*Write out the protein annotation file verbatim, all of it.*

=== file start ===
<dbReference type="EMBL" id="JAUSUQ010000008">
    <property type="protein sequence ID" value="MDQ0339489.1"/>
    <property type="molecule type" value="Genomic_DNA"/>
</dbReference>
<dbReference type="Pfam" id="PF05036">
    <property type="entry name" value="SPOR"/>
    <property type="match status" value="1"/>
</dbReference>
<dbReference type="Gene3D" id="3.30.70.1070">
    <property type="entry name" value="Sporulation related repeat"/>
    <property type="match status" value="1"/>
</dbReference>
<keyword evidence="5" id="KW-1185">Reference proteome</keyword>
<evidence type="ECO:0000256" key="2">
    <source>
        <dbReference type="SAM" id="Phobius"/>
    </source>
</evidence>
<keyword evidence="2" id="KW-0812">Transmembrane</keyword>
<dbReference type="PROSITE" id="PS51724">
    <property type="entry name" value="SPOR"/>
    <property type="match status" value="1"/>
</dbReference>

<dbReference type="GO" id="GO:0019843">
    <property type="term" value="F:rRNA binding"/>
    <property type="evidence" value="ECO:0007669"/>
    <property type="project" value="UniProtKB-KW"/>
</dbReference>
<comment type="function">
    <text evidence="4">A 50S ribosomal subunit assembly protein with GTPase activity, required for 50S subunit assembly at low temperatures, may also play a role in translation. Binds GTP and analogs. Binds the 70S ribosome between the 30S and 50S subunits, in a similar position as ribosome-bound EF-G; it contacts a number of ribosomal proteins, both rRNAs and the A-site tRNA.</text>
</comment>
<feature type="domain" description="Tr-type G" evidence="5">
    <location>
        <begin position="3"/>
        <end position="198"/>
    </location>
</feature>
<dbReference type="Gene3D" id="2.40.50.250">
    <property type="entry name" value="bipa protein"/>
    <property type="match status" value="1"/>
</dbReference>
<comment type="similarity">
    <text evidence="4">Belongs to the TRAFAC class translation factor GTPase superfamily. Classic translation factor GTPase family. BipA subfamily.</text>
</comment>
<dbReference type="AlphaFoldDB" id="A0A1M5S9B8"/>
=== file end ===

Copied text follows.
<dbReference type="EMBL" id="JAUSUQ010000008">
    <property type="protein sequence ID" value="MDQ0339489.1"/>
    <property type="molecule type" value="Genomic_DNA"/>
</dbReference>
<dbReference type="Pfam" id="PF05036">
    <property type="entry name" value="SPOR"/>
    <property type="match status" value="1"/>
</dbReference>
<dbReference type="Gene3D" id="3.30.70.1070">
    <property type="entry name" value="Sporulation related repeat"/>
    <property type="match status" value="1"/>
</dbReference>
<keyword evidence="5" id="KW-1185">Reference proteome</keyword>
<evidence type="ECO:0000256" key="2">
    <source>
        <dbReference type="SAM" id="Phobius"/>
    </source>
</evidence>
<keyword evidence="2" id="KW-0812">Transmembrane</keyword>
<dbReference type="PROSITE" id="PS51724">
    <property type="entry name" value="SPOR"/>
    <property type="match status" value="1"/>
</dbReference>

<dbReference type="GO" id="GO:0019843">
    <property type="term" value="F:rRNA binding"/>
    <property type="evidence" value="ECO:0007669"/>
    <property type="project" value="UniProtKB-KW"/>
</dbReference>
<comment type="function">
    <text evidence="4">A 50S ribosomal subunit assembly protein with GTPase activity, required for 50S subunit assembly at low temperatures, may also play a role in translation. Binds GTP and analogs. Binds the 70S ribosome between the 30S and 50S subunits, in a similar position as ribosome-bound EF-G; it contacts a number of ribosomal proteins, both rRNAs and the A-site tRNA.</text>
</comment>
<feature type="domain" description="Tr-type G" evidence="5">
    <location>
        <begin position="3"/>
        <end position="198"/>
    </location>
</feature>
<dbReference type="Gene3D" id="2.40.50.250">
    <property type="entry name" value="bipa protein"/>
    <property type="match status" value="1"/>
</dbReference>
<comment type="similarity">
    <text evidence="4">Belongs to the TRAFAC class translation factor GTPase superfamily. Classic translation factor GTPase family. BipA subfamily.</text>
</comment>
<dbReference type="AlphaFoldDB" id="A0A1M5S9B8"/>